One new company named MooseRoots provides free ad-supported “interactive data visualizations” of historical records and trends to such things as demographics and name popularity. Searching for the name Rufus reveals that its most popular year was 1880 when it was the 88th most common baby name—not surprisingly, my great-grandfather was given that name in 1881. Searching for a 1920 census record of one of my ancestors allowed me to drill down into statistics from the county where he lived, providing insight on such things like racial and urban/rural composition of the county, literacy rates, and historical facts from that decade placed into the context of my ancestor’s life. Clicking around on this site and seeing various charts, graphs and statistics was fun, and revealed social context that can help enhance the story of an ancestor’s life.

Another new company named HistoryLines debuted in beta at the demo theater, and just recently went live last week. This company has a simple “discover-build-share” model. Based on a date and place, discover how life was for an ancestor, including education, clothing styles and cultural influences in his or her region. Build upon this base story by adding personal events, stories and memories to the historical timeline. Then finally, share the ancestor’s story in a variety of online platforms or in printed copies that can be handed out at a family gathering. This company is one of several that is using historical context to enhance our understanding of what it was like for our ancestors; this context is what aids us in appropriately interpreting the records and clues we locate so that we draw correct conclusions from them and can write a fuller story of their lives.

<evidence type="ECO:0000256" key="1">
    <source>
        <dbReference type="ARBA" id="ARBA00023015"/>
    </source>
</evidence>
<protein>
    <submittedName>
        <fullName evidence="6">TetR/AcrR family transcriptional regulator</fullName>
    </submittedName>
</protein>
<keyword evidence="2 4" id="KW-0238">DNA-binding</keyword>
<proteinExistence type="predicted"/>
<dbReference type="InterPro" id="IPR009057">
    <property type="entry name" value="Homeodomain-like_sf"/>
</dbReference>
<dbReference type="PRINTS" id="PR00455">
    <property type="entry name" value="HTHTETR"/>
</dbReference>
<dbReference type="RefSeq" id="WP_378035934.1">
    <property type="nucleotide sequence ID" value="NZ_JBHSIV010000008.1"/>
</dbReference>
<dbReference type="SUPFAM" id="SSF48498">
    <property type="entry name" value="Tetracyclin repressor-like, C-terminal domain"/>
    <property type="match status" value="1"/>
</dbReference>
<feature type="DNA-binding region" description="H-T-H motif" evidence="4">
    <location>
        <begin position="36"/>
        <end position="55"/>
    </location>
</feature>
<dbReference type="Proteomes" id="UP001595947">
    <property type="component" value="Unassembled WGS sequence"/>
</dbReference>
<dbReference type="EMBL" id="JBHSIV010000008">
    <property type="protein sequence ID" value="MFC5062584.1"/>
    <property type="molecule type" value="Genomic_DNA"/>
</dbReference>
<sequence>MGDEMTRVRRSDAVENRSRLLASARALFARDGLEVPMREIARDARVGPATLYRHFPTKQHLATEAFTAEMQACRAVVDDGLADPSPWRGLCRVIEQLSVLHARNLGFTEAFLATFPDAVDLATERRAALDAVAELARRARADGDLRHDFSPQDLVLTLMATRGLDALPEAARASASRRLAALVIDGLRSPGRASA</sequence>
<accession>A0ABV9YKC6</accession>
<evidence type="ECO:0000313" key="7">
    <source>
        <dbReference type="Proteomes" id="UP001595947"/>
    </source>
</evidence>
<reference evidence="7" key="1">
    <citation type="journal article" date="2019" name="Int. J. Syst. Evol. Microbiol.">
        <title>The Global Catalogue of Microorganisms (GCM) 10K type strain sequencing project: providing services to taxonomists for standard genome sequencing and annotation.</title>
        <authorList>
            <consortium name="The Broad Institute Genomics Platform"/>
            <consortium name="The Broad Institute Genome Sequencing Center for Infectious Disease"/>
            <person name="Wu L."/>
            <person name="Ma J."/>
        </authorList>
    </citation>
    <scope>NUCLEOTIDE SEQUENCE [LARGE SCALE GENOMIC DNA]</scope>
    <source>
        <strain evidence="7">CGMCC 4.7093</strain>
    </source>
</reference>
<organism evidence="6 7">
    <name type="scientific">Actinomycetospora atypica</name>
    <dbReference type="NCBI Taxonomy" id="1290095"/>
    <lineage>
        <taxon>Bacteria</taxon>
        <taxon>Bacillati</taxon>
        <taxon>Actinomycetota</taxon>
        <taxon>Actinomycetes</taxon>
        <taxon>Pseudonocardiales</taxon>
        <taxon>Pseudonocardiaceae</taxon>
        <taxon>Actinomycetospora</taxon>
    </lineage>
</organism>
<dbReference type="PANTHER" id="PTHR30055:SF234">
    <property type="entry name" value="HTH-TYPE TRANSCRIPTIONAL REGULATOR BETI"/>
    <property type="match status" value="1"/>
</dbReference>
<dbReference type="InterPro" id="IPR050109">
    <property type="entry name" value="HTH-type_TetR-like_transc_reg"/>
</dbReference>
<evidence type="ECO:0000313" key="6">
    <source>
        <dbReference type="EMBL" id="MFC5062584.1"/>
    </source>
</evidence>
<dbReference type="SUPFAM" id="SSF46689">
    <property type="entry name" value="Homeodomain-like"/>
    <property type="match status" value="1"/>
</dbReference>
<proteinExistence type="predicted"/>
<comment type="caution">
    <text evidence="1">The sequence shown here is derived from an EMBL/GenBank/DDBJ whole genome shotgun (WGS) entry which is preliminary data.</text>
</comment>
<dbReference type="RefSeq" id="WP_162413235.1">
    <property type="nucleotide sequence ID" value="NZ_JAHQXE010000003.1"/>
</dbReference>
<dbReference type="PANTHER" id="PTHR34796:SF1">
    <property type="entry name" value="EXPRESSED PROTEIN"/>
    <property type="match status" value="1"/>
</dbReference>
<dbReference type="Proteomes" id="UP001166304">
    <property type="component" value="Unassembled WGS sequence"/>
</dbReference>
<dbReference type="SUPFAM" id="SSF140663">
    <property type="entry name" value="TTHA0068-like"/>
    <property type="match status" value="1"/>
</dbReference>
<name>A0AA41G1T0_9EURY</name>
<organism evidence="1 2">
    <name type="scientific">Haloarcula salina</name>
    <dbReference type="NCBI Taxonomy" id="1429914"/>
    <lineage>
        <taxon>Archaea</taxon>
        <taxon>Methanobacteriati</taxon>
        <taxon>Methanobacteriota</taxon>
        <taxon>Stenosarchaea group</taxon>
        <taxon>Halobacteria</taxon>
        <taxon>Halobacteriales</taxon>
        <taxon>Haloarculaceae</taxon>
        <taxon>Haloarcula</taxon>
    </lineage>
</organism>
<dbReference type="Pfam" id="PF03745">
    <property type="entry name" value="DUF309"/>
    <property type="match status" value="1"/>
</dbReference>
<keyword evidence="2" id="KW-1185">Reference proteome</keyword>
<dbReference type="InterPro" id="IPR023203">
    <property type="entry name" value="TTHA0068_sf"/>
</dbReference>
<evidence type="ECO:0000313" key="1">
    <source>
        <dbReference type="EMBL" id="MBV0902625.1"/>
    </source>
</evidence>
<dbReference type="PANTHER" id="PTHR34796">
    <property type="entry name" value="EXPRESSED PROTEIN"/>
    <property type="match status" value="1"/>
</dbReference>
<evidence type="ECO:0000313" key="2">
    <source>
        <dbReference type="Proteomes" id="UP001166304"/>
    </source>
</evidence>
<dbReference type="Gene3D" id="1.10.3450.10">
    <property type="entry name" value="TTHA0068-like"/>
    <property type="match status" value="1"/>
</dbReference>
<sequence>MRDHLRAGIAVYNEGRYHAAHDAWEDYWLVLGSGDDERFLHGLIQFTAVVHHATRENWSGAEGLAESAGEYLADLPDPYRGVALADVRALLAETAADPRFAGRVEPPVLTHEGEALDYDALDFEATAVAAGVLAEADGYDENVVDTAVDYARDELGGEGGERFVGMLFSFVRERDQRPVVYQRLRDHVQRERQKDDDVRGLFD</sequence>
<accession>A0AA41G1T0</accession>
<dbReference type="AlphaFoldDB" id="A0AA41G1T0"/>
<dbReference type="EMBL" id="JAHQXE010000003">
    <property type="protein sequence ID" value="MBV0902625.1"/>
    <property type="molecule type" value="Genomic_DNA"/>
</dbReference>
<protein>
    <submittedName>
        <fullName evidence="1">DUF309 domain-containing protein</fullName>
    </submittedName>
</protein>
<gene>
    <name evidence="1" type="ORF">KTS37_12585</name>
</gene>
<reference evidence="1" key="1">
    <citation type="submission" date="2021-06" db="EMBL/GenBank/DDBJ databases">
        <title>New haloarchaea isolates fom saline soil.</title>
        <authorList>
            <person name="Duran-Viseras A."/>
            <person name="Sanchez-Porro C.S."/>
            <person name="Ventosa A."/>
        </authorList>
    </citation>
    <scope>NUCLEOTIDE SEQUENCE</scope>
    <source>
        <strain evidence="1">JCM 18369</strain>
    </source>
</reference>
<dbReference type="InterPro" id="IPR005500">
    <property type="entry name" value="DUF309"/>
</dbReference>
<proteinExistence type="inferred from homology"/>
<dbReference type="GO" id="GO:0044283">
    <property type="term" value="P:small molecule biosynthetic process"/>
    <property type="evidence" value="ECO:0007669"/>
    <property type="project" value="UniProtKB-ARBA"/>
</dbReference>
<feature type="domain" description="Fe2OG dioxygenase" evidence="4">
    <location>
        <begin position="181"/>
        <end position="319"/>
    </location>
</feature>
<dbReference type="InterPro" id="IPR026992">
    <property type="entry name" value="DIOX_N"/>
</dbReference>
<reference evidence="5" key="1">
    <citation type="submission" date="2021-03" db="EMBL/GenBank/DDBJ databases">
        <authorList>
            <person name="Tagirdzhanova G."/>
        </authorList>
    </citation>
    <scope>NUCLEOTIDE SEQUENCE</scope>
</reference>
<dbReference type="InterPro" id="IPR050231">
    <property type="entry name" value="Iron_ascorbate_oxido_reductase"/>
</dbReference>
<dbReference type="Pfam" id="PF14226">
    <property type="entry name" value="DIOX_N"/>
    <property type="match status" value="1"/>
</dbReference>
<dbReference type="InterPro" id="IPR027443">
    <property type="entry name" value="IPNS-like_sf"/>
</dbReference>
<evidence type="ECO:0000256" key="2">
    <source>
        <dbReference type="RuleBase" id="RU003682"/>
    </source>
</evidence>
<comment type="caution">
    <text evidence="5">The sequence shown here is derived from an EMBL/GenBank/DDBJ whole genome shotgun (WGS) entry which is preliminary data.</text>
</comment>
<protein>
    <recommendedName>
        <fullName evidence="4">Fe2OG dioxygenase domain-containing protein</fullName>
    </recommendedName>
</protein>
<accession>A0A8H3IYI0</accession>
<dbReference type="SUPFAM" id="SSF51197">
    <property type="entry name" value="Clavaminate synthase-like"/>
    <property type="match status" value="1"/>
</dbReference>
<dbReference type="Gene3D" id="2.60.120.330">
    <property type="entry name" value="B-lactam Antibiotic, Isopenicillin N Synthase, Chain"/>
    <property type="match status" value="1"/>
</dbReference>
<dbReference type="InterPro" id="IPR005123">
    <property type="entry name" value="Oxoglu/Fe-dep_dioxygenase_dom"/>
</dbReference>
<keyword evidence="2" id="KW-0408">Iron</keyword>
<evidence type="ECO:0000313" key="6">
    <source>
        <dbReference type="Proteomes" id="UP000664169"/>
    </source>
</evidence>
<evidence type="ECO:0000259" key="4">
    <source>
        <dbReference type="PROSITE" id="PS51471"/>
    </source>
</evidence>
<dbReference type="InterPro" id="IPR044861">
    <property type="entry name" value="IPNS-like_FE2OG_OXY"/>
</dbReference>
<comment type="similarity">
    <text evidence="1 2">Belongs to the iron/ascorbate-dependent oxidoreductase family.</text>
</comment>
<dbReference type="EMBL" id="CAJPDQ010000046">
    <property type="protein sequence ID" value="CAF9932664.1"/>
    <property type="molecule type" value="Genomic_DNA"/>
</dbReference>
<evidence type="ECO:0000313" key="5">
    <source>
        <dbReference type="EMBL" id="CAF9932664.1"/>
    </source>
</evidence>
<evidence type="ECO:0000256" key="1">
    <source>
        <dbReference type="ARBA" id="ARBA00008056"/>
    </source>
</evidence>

Last, on the fun side, I picked up a couple sets of The Game of Genealogy. This board game resembles the game of Clue, but is adapted for genealogy where you visit courthouses, cemeteries or archives to gain clues or points and “discover” more ancestors. The game made a fun family activity while on a recent visit with relatives, and could also be used at society game nights or family reunions.

The FGS/RootsTech conference offered many opportunities to learn, whether in the classroom sessions, computer labs, or when wandering the various demos in the expo hall. If you have not been to a large genealogical conference, consider attending one—you may be pleasantly surprised at all you can learn!

RootsTech 2016 will be held in Salt Lake City February 3-6. FGS 2016 will be held in Springfield, Illinois August 31 to September 3.  I hope to see you there!

Deena Coutant & Jen Baldwin

Deena Coutant & Jen Baldwin before FGS Society Day keynote 11 February 2015. Photo by J Paul Hawthorne.